The tenant command did not notify the installation of the exercise ahead of the drill, which took place in Building 19, or the America Building.

The official said the building's security would normally be notified but were not this time. They could not give a reason for why Walter Reed personnel were not informed.

There were no reports of shots and no one was injured, but the command continues to sweep the building "as they would if this was a real event," the official said.

The installation is still on lock down until they complete the sweep.



Vice Chairman of the Joint Chiefs of Staff Gen. Paul Selva and Under Secretary of Defense for Acquisition and Sustainment Ellen Lord will speak at the 55th Annual AOC International Symposium and Convention beginning at 7:30 a.m. at the Walter E. Washington Convention Center in Washington D.C.

The Commission on the National Defense Strategy will discuss its report to Congress with Ambassador Eric Edelman and Retired Adm. Gary Roughead at 9 a.m. at the John Hopkins School of Advanced International Studies in Washington, D.C. 

Reps. Francis RooneyLaurence (Francis) Francis RooneyMeet the lawmakers putting politics aside to save our climate Bipartisan group of lawmakers propose landmark carbon tax Overnight Defense: Trump says he may cancel G-20 meeting with Putin | Three service members killed in Afghanistan | Active-shooter drill sparks panic at Walter Reed MORE (R-Fla.) and Don Beyer (D-Va.) will discuss "Soft Power in a Sharp Power World: Countering Coercion and Information Warfare," at 9 a.m. at the U.S. Institute of Peace in Washington, D.C. 

Vice Adm. Andrew "Woody" Lewis will speak at the Center For Strategic and International Studies on "The Return of Great Power Competition and the Second Fleet" at 10 a.m. in Washington, D.C.

Secretary of Defense James MattisJames Norman MattisPoll: Majority of Americans believe midterm elections were secure from hacking Trump directs creation of Space Command as 11th combatant command Overnight Defense: Almost half of border deployment sent home | Trump, Dems dig in as shutdown nears | Flynn associates charged over illegal lobbying MORE will host an awards ceremony honoring House Speaker Paul RyanPaul Davis RyanThe Hill's 12:30 Report — Flynn awaits sentencing | White House signals it wants to avoid shutdown Missing: Fiscal sanity in Washington On The Money: Latest on border wall fight | Dems prep for long shutdown | Trump finds himself isolated | Stocks sink ahead of Fed meeting, funding deadline | Trump offers new round of farm aid MORE for public service and support of the U.S. military at 3:45 p.m. at the Pentagon.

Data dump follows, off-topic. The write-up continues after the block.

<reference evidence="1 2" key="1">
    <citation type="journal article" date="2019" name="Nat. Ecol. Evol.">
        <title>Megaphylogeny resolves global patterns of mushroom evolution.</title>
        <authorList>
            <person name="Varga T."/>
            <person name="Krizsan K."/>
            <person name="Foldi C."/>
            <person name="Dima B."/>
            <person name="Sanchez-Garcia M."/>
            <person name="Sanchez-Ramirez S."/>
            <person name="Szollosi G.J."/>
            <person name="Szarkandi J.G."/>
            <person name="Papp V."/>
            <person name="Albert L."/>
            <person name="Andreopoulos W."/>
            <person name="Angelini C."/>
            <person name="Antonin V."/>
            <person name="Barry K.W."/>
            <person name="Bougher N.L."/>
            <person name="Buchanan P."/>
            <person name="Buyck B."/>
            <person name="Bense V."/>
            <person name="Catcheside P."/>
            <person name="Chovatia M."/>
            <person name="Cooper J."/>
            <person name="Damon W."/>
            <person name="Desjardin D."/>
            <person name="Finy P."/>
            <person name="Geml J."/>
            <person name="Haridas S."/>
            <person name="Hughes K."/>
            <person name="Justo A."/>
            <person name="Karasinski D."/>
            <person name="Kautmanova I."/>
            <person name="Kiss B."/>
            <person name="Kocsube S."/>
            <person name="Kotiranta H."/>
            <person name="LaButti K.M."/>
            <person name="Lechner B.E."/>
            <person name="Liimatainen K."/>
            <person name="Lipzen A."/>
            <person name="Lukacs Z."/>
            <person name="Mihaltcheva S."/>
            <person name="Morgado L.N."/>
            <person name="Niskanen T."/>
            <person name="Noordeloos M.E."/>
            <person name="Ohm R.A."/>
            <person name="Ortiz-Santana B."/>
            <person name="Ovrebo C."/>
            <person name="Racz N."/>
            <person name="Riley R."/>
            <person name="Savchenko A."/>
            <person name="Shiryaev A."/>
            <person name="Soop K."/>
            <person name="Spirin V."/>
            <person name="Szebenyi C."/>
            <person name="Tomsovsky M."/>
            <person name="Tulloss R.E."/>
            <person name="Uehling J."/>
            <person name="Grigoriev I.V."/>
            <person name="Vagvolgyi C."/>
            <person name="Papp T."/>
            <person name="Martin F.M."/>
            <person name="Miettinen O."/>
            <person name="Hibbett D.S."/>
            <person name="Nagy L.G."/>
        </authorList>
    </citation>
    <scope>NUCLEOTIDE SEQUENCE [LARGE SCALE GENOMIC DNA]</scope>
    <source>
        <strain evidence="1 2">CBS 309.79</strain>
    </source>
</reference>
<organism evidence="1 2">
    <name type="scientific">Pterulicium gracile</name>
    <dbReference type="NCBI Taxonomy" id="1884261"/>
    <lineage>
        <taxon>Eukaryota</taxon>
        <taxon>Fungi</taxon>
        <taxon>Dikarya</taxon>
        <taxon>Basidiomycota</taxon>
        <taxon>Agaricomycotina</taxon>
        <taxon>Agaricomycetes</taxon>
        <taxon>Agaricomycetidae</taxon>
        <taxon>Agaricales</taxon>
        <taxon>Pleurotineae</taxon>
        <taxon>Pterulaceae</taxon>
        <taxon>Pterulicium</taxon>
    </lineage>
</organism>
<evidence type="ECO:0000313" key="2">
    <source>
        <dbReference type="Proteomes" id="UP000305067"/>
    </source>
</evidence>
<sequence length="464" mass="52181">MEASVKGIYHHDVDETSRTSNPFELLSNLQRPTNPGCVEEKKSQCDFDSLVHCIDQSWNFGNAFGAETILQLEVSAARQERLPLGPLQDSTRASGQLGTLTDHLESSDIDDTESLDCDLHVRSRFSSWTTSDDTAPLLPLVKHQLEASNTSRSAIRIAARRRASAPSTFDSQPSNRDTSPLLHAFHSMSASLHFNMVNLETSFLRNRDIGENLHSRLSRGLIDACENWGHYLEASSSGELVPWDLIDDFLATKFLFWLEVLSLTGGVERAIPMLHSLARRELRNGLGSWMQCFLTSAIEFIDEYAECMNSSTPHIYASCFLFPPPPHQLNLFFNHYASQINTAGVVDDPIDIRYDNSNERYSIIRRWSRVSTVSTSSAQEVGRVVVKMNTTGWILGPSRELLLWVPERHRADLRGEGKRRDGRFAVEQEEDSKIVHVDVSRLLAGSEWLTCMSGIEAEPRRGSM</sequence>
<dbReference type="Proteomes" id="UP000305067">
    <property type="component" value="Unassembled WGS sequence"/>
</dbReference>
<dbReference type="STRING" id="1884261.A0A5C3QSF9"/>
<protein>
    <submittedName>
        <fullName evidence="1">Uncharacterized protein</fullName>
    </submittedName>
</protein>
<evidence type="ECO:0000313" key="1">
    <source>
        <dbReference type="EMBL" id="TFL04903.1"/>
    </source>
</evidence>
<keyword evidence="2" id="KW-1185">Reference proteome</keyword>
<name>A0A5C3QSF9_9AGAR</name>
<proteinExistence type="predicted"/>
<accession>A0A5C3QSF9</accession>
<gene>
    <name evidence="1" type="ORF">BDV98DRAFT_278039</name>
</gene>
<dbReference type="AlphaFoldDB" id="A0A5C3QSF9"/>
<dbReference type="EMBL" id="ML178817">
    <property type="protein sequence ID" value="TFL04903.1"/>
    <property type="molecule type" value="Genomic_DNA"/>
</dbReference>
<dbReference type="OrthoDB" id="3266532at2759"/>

-- The Hill: Bolton on why he hasn't listened to Khashoggi tape: I don't speak Arabic

-- The Hill: Senate GOP discussing vote on Mueller protection bill

-- The Hill: State Department approves $1.2 billion in tank ammunition, helicopter sales to Egypt

-- The Hill: McConnell: Saudi actions 'abhorrent' and warrant 'response'

-- The Hill: Air Force sergeant pens op-ed about decision to pump breastmilk during Ironman race

-- The Hill: Haspel not confirmed for Senate's Saudi briefing 

-- The Hill: Slovenia becomes first NATO country to appoint a woman head of its armed forces

-- The Hill: CIA official in charge of Korean affairs to leave post: report

-- The Hill: Argentina considers criminal charges against Saudi crown prince when he arrives: report

-- Defense News: Commission report emerges as tool for budget hawks in Congress